Over the winter break, I had the great pleasure of visiting family and old friends at home in Donegal in the northwest of Ireland. Sometimes I get a little sheepish when people ask me what Donegal is like – it is all too easy to slip into clichés. I was thinking about this as I was taking the bus from Dublin airport to Donegal. As the bus worked its way around twists and turns on the final stretch home, it passed a rugged patchwork of fields outlined with low stone walls with cows happily munching on tufts of grass as light mist drifted down. Suddenly, a break in the trees revealed a greyblue lake, perfectly mirroring the surrounding hills and there it was - a rainbow, literally a rainbow - forming faintly beyond the mountain. It was a lost cause - there really is no place like home.
This year, my trip happened to coincide with the Apple Hill Playing for Peace workshop in Donegal. As well as hosting a summer chamber music festival in New Hampshire (which numerous CMW students have attended over the years through the Fred Kelley Scholarship), Apple Hill also has an innovative international touring program which you can read more about here. I was fortunate enough to grow up attending these workshops and was thrilled to have the chance to catch the final days of the workshop this year. I arrived just in time to hear the Apple Hill String Quartet play a wondrous concert and the next day, joined one of the student chamber groups for the final participant concert. With inspiring musicmaking, dear friends, infinite cups of tea and a bounty of mince pies on hand, it was the perfect beginning to the week.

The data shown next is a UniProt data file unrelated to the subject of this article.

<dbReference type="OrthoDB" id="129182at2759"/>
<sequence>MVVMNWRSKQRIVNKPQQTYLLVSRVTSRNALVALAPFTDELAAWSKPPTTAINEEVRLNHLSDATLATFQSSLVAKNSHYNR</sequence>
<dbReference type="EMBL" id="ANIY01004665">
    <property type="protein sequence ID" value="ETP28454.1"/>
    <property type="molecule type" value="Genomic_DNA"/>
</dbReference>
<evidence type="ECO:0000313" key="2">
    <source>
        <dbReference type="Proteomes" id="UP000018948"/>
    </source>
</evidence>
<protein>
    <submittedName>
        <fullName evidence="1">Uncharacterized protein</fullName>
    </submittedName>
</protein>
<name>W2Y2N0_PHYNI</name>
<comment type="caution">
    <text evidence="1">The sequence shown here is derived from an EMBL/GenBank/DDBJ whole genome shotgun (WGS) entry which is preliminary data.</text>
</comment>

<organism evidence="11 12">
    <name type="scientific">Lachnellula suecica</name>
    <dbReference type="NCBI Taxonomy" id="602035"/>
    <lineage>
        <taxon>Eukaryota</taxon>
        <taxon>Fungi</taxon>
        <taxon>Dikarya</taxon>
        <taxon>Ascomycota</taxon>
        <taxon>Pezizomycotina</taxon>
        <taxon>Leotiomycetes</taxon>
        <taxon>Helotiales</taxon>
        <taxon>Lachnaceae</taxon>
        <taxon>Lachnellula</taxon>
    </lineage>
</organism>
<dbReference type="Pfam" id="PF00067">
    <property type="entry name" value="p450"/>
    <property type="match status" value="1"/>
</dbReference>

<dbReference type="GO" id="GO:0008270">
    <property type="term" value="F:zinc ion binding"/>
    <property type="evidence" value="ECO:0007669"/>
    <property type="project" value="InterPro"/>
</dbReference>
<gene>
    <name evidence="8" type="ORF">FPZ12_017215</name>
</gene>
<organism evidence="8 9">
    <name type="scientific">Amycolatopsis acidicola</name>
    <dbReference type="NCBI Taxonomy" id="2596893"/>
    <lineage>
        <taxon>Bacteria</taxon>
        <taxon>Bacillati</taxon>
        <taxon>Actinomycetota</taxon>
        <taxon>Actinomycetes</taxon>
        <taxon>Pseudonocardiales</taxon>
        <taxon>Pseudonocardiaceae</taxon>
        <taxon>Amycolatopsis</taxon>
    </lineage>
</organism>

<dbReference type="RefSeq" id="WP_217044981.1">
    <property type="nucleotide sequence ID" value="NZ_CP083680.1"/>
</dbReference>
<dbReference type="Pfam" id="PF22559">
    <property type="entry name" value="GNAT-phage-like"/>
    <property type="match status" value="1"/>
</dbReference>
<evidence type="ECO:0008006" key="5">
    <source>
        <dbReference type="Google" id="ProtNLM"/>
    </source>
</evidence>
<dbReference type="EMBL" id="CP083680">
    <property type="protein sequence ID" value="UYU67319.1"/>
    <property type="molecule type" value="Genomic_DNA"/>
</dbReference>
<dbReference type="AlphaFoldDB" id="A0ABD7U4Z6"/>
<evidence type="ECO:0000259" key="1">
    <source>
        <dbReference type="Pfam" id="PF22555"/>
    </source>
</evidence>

I also combined my Donegal visit with my practice retreat – a wonderful feature of the Community MusicWorks calendar which enables resident musicians to spend a week deepening their practice. It often means getting a headstart on repertoire for upcoming concerts and also typically involves work on a specific project. Inspired by CMW’s Bach to the Future concert, I took the opportunity to develop some ideas for Bach performances in Donegal during the summer. My research involved visiting a number of local churches which house some of the finest examples of Irish stained glass art in the country. While I had been aware of these windows long time, it was eye-opening to finally see them in person. I hope to share an update once the project has evolved a little more but for now, here are some of my favorite examples:
After a lovely, cosy Christmas and New Year with my family, I am back in Providence and excited for new adventures at Community MusicWorks. The only problem is that I forgot to restock my supply of Irish tea - I may need to summon help from some friends at home…
- Ealaín McMullin, Fellow